Darrelle Revis is certainly in a sticky spot, legally speaking, the New York Jets cornerback allegedly at the center of a fight on a street corner two weekends in Pittsburgh. At the end of the day a trip to the big house is likely not in the mix for Revis but this situation might present his current NFL team with a golden opportunity to cut ties with the once great cornerback.
And that he’s been more Rikers Island than Revis Island this year and into the offseason must be a concern for the Jets and a reason to wonder if it is time to move on.
It has been a precipitous decline for Revis this past year, who went from being a top-end cornerback in 2015 to downright awful some weeks this past year, showing more fight in a street brawl then he did for much of the season’s last two months. The Jets still owe Revis a considerable amount of money on the free agency deal he signed two years ago, a contract that not only brought the star back to the team that drafted him but was a seminal moment in the supposed rebuilding of the team.
The Jets got one good year out of Revis before his decline and now his recent legal issues might just give them an out from a player whose best days are apparently behind him. This is where a salary and contract expert such as Joel Corry can help wade through the issues at play for the Jets.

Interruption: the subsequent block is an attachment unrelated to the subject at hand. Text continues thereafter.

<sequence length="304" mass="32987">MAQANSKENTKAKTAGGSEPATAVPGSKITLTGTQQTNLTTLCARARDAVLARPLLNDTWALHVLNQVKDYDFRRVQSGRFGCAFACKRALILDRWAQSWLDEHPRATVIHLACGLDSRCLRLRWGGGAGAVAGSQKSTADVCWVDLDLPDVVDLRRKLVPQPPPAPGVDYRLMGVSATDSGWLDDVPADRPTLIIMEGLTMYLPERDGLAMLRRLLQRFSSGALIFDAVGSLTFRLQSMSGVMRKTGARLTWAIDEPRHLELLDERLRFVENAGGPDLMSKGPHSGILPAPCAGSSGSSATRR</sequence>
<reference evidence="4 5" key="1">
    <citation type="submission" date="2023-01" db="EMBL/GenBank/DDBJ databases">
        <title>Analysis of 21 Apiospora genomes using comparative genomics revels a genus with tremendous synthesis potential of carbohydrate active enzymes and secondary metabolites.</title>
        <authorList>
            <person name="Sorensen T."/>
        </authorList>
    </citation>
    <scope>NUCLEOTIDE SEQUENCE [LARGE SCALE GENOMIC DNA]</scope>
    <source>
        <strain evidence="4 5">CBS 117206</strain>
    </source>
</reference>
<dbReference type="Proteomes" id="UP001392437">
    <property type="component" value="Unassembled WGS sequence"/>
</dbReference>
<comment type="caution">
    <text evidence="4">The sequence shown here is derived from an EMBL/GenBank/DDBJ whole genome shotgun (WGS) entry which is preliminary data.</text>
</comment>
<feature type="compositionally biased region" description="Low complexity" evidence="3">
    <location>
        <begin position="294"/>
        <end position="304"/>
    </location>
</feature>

“Contracts with salary guarantees contain a default provision. Most allow for guarantees to void with suspensions under any league policy – substance abuse, PED, personal conduct -and from conduct detrimental to the teamamong other things: retirement, holding out, etc. Some teams have a more vague kind of catch all provision allowing forvoiding ifa player engages in conduct reasonably judged to adversely affect or reflect poorlyon the organization. Revis has this type of language in his contract,” Corry told Metro. A former NFL agent, Corry now works for CBSSports.com.
“Revis has a $15,333,333 2017 salary cap number. His $6 million of $13 million base salary is fully guaranteed. He also has a $2 million roster bonus due on the second day of the league year which is March 10.”
But it might not be as simple as merely cutting Revis, even if the Jets are willing to eat a good portion of his contract to be rid of the player as well as open up a few million under the salary cap.
The player’s association will almost certainly weigh-in, especially if the legal matter remains pending.
“The Jets invoking this catch all to get outthe $6 million guaranteeis probably a grievance waiting to happen. The NFLPA would surely file one on Revis’behalf. While there was a pending dispute, 40 percent of the $6 million would count against the Jets salary cap ($2.4 million). It would remain until theparties settled or an arbitrator rendered adecision,” Corry said.
“The Jets cutting him before hisroster bonus is due without trying to escapethe guarantee would leave them with a $7 million salary cap charge for Revis for a cap savings of $8,333,333. It would b